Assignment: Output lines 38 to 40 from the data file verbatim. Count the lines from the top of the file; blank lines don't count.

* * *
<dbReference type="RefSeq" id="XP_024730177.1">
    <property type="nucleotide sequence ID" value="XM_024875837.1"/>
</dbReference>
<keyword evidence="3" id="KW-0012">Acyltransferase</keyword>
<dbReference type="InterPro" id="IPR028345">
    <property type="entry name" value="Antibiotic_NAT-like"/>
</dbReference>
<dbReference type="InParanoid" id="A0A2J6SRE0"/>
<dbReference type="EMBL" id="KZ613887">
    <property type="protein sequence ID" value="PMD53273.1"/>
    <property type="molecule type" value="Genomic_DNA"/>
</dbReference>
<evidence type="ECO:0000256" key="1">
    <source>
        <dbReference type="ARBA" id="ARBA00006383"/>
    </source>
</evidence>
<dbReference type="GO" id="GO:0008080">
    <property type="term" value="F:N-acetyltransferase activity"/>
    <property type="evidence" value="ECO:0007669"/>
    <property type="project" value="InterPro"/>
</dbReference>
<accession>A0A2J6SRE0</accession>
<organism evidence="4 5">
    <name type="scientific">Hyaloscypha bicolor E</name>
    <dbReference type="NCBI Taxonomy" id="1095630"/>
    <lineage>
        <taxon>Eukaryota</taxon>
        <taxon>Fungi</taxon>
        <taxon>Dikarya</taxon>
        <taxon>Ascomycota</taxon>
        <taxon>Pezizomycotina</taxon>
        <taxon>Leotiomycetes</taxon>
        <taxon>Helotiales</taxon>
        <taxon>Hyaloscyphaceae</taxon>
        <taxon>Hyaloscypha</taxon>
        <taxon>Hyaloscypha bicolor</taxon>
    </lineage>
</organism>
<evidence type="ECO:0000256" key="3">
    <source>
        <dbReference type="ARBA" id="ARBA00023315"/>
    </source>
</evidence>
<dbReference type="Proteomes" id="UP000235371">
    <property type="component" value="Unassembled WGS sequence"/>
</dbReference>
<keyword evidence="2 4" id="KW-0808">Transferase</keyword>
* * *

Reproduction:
    </lineage>
</organism>
<evidence type="ECO:0000256" key="3">